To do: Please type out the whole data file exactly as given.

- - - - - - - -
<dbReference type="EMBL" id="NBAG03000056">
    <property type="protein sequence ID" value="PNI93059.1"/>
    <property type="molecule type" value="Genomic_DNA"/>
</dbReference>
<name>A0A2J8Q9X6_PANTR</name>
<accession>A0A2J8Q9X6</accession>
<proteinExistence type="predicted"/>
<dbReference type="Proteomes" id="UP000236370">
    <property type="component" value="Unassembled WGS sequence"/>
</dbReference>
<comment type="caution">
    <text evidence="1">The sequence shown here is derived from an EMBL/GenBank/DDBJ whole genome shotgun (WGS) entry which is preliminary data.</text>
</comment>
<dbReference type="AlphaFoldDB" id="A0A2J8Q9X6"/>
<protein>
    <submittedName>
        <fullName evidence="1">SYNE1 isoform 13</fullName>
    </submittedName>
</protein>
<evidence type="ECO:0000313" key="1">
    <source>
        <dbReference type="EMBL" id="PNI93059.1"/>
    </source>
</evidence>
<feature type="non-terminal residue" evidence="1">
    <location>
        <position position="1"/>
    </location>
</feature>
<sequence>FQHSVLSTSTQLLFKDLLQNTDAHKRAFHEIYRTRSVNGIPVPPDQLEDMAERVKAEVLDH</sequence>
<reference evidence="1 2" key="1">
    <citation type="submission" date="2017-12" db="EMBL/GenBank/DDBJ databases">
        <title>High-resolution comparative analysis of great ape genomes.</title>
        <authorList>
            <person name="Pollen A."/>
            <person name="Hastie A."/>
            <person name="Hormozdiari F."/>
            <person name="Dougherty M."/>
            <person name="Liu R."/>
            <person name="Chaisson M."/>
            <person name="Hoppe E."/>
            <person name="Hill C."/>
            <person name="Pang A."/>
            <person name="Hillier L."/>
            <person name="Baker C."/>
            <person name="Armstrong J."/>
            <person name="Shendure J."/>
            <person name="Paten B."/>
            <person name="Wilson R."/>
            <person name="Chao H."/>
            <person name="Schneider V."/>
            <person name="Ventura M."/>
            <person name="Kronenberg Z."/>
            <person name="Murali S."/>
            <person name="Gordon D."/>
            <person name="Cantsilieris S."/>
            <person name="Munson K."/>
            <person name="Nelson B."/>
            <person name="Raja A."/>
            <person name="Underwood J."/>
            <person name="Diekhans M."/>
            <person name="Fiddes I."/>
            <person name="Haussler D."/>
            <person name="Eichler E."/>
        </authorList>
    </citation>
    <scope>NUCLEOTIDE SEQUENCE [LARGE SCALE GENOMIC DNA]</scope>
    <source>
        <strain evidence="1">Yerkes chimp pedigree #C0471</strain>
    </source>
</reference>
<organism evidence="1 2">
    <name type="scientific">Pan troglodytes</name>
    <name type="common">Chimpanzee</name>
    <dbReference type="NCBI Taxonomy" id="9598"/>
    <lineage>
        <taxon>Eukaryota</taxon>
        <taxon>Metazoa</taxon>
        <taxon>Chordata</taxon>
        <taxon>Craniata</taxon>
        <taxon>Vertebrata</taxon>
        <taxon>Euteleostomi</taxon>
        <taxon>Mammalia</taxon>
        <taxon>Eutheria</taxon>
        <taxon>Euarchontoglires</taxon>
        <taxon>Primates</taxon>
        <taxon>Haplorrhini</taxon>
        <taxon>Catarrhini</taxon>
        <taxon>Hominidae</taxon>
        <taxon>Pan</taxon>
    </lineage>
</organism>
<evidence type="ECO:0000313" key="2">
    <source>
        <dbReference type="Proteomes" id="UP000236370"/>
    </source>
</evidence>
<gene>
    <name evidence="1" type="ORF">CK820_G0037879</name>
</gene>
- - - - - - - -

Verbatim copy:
<dbReference type="EMBL" id="NBAG03000056">
    <property type="protein sequence ID" value="PNI93059.1"/>
    <property type="molecule type" value="Genomic_DNA"/>
</dbReference>
<name>A0A2J8Q9X6_PANTR</name>
<accession>A0A2J8Q9X6</accession>
<proteinExistence type="predicted"/>
<dbReference type="Proteomes" id="UP000236370">
    <property type="component" value="Unassembled WGS sequence"/>
</dbReference>
<comment type="caution">
    <text evidence="1">The sequence shown here is derived from an EMBL/GenBank/DDBJ whole genome shotgun (WGS) entry which is preliminary data.</text>
</comment>
<dbReference type="AlphaFoldDB" id="A0A2J8Q9X6"/>
<protein>
    <submittedName>
        <fullName evidence="1">SYNE1 isoform 13</fullName>
    </submittedName>
</protein>
<evidence type="ECO:0000313" key="1">
    <source>
        <dbReference type="EMBL" id="PNI93059.1"/>
    </source>
</evidence>
<feature type="non-terminal residue" evidence="1">
    <location>
        <position position="1"/>
    </location>
</feature>
<sequence>FQHSVLSTSTQLLFKDLLQNTDAHKRAFHEIYRTRSVNGIPVPPDQLEDMAERVKAEVLDH</sequence>
<reference evidence="1 2" key="1">
    <citation type="submission" date="2017-12" db="EMBL/GenBank/DDBJ databases">
        <title>High-resolution comparative analysis of great ape genomes.</title>
        <authorList>
            <person name="Pollen A."/>
            <person name="Hastie A."/>
            <person name="Hormozdiari F."/>
            <person name="Dougherty M."/>
            <person name="Liu R."/>
            <person name="Chaisson M."/>
            <person name="Hoppe E."/>
            <person name="Hill C."/>
            <person name="Pang A."/>
            <person name="Hillier L."/>
            <person name="Baker C."/>
            <person name="Armstrong J."/>
            <person name="Shendure J."/>
            <person name="Paten B."/>
            <person name="Wilson R."/>
            <person name="Chao H."/>
            <person name="Schneider V."/>
            <person name="Ventura M."/>
            <person name="Kronenberg Z."/>
            <person name="Murali S."/>
            <person name="Gordon D."/>
            <person name="Cantsilieris S."/>
            <person name="Munson K."/>
            <person name="Nelson B."/>
            <person name="Raja A."/>
            <person name="Underwood J."/>
            <person name="Diekhans M."/>
            <person name="Fiddes I."/>
            <person name="Haussler D."/>
            <person name="Eichler E."/>
        </authorList>
    </citation>
    <scope>NUCLEOTIDE SEQUENCE [LARGE SCALE GENOMIC DNA]</scope>
    <source>
        <strain evidence="1">Yerkes chimp pedigree #C0471</strain>
    </source>
</reference>
<organism evidence="1 2">
    <name type="scientific">Pan troglodytes</name>
    <name type="common">Chimpanzee</name>
    <dbReference type="NCBI Taxonomy" id="9598"/>
    <lineage>
        <taxon>Eukaryota</taxon>
        <taxon>Metazoa</taxon>
        <taxon>Chordata</taxon>
        <taxon>Craniata</taxon>
        <taxon>Vertebrata</taxon>
        <taxon>Euteleostomi</taxon>
        <taxon>Mammalia</taxon>
        <taxon>Eutheria</taxon>
        <taxon>Euarchontoglires</taxon>
        <taxon>Primates</taxon>
        <taxon>Haplorrhini</taxon>
        <taxon>Catarrhini</taxon>
        <taxon>Hominidae</taxon>
        <taxon>Pan</taxon>
    </lineage>
</organism>
<evidence type="ECO:0000313" key="2">
    <source>
        <dbReference type="Proteomes" id="UP000236370"/>
    </source>
</evidence>
<gene>
    <name evidence="1" type="ORF">CK820_G0037879</name>
</gene>